At the drop of the green on the back stretch it was Allison taking the lead until his brakes began to fade giving Bailey the chance to move to the front. After 13 laps Allison was in the garage with no brakes. Early mechanical trouble also side lined Jim Paschal and Tiny Lund. By this time Vince Gimondo had moved from the 21st starting spot to second behind Bailey. Vince had posted a qualifying speed of 104.293 mph which would have been good enough to put him in the fifth starting spot but because he had to remove an electric fuel pump, move the battery and obtain steel wheels to meet NASCAR rules he missed the first qualifying session. By lap 44 Andrews had dropped a valve leaving only Bailey and Gimondo to challenge for the win. Bailey led a total of 45 laps and had the advantage on the big track but Gimondo was better on the road course, they dueled for the lead until Bailey spun and when he spun the second time he tore out the transmission ending his day after 58 laps. 61 laps was the total for last years winner, Buck Baker, as he watched the end of the race from pit road. Gimondo cruised to victory by over a lap on second place finisher Tom Nehl and four laps ahead of third place finisher Jimmy Capps. Baker placed fourth.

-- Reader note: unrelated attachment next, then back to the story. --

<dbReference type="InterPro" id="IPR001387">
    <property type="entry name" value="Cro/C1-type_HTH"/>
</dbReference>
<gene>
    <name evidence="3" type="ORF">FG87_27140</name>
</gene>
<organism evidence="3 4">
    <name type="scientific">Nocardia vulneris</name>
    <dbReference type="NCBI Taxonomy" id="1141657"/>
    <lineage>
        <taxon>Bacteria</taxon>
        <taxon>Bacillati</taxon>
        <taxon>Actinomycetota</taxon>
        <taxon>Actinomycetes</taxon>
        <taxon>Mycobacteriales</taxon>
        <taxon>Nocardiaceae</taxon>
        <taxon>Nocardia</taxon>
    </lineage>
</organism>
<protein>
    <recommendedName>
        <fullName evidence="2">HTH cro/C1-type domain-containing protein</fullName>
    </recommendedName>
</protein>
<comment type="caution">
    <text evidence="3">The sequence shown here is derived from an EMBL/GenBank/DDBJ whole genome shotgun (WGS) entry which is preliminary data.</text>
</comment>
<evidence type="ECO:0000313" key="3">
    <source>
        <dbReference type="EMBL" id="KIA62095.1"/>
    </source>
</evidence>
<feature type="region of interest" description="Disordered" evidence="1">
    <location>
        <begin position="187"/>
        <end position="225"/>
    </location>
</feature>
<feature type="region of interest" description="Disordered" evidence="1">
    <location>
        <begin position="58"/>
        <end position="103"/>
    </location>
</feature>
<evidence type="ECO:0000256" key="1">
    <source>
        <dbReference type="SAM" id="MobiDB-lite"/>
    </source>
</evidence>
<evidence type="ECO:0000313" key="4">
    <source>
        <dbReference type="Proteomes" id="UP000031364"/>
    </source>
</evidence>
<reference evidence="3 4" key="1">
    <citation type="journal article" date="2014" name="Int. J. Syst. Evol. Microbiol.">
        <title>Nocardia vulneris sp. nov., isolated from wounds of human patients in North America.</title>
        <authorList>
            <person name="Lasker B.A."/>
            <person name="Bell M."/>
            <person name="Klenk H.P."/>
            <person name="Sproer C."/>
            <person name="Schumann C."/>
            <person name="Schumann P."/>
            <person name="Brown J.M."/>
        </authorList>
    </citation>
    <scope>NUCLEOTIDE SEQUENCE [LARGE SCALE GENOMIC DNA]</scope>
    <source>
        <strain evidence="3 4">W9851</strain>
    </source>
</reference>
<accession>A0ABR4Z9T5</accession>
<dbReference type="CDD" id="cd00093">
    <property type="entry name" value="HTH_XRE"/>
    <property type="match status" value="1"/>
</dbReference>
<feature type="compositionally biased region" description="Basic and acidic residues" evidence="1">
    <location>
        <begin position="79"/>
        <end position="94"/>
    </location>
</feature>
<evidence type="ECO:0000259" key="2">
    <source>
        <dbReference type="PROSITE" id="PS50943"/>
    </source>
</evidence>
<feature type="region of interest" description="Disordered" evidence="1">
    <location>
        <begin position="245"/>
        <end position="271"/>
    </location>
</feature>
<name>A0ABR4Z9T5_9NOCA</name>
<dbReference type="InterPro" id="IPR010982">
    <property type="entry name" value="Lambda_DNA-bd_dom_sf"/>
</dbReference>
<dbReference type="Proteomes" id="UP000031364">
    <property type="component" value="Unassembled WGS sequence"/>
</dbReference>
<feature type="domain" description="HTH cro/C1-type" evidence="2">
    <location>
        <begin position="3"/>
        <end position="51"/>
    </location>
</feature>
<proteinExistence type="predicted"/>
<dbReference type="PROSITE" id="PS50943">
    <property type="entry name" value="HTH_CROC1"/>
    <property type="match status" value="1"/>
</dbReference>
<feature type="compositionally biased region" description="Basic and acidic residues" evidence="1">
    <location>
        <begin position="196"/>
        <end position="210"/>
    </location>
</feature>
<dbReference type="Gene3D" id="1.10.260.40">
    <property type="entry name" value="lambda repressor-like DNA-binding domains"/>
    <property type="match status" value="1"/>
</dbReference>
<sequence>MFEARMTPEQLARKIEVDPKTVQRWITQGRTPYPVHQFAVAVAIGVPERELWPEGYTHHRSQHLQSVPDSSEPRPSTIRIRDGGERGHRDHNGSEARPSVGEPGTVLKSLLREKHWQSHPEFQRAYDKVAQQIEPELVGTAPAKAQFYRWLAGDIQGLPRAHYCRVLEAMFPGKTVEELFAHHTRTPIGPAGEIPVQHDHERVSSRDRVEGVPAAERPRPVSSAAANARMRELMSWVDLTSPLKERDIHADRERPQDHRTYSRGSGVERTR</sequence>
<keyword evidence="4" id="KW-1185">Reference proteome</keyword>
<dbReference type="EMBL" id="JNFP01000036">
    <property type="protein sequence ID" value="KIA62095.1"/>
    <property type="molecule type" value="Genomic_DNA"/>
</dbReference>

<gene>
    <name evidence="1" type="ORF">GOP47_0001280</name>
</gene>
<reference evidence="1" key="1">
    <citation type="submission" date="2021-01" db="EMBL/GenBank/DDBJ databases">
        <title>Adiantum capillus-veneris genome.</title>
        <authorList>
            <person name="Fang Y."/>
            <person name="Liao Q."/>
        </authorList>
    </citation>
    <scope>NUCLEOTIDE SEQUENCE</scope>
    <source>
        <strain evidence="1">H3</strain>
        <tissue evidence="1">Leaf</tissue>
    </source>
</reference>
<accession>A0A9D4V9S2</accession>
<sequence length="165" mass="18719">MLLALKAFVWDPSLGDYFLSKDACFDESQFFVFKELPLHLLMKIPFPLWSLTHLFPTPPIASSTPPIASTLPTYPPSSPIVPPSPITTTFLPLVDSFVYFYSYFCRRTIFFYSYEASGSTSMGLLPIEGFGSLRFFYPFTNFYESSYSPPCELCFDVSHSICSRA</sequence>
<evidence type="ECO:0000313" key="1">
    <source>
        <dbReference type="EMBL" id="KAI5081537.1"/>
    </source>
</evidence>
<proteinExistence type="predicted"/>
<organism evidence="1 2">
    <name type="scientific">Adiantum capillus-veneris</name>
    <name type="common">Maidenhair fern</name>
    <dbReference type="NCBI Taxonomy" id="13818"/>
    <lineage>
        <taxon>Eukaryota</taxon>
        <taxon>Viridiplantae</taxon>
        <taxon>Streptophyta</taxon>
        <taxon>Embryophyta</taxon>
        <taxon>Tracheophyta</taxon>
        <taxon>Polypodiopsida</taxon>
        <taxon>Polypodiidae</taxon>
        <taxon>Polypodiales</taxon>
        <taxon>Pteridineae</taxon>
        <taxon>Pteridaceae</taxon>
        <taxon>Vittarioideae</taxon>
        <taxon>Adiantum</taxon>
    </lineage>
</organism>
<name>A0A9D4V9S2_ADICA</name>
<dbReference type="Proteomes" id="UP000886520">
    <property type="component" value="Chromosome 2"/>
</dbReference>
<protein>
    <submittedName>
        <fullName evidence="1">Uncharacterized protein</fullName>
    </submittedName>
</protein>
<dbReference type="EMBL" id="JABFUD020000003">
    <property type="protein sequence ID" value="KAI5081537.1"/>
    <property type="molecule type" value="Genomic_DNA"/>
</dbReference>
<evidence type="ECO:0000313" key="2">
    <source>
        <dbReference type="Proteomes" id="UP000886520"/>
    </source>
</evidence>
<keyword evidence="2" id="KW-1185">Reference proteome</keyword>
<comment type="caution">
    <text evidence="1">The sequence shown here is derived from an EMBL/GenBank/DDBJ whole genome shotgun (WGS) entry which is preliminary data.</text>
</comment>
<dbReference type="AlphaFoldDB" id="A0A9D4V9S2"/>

Gimondo collected $4,750 of the $19,550 purse and was his second win at Daytona that year.
Fin. St. Driver # Car Laps Status
1 21 Vince Gimondo 38 ’71 Camaro 67 Running
2 Tom Nehl 41 ’71 Camaro 66 Running
3 5 Jimmy Lee Capps 90 ‘69 Camaro 63 Running
4 Buck Baker 87 ’72 Firebird 61 DNF
5 9 Baxter Price 3 ’69 Camaro 61 Running
6 8 Ernie Shaw 17 ’70 Mustang 60 Running
7 3 Wilbur Pickett 96 ’72 Firebird 59 Running
8 2 H. B. Bailey 36 ’72 Firebird 58 Tranny
9 6 Javier Garcia 42 ’71 Camaro 56 Running
10 Pee Wee Wentz 5 ’69 Camaro 55 Running
11 Joe Hollingsworth 16 ’70 Mustang
12 4 Wayne Andrews 97 ’70 Mustang 43 Engine
13 7 Randy Bannister 26 ’69 Camaro
14 Herb Kanady 23 ’69 Camaro 19
15 Billy Hagan 52 ’70 Mustang 19
16 1 Bobby Allison 49 ’70 Mustang 13 Brakes
17 10 Jerry Hufflin 75 ’69 Camaro
18 12 Jim Paschal 14 ’72 Camaro 2
19 Tiny Lund 55 ’72 Firebird 2
20 Jim Hailey 4 ’71 Javelin 1
21 Bobby Fleming 54 ’70 Camaro 0
Bobby Allison first on the starting grid.
Orlando Porsche dealer Vince Gimondo, easy to see why they called him Vince Kojack.
Wayne Andrews with the Jack StClair Pipeline Special
Point Standings after Daytona
If memory serves me correctly dad was at this race and told me that Curtis stopped on pit road after the race, got out, sat on the car and downed 2 beers before climbing back in the car and going to victory lane. No wasting of a beverage then like they do today by spraying it all over the place.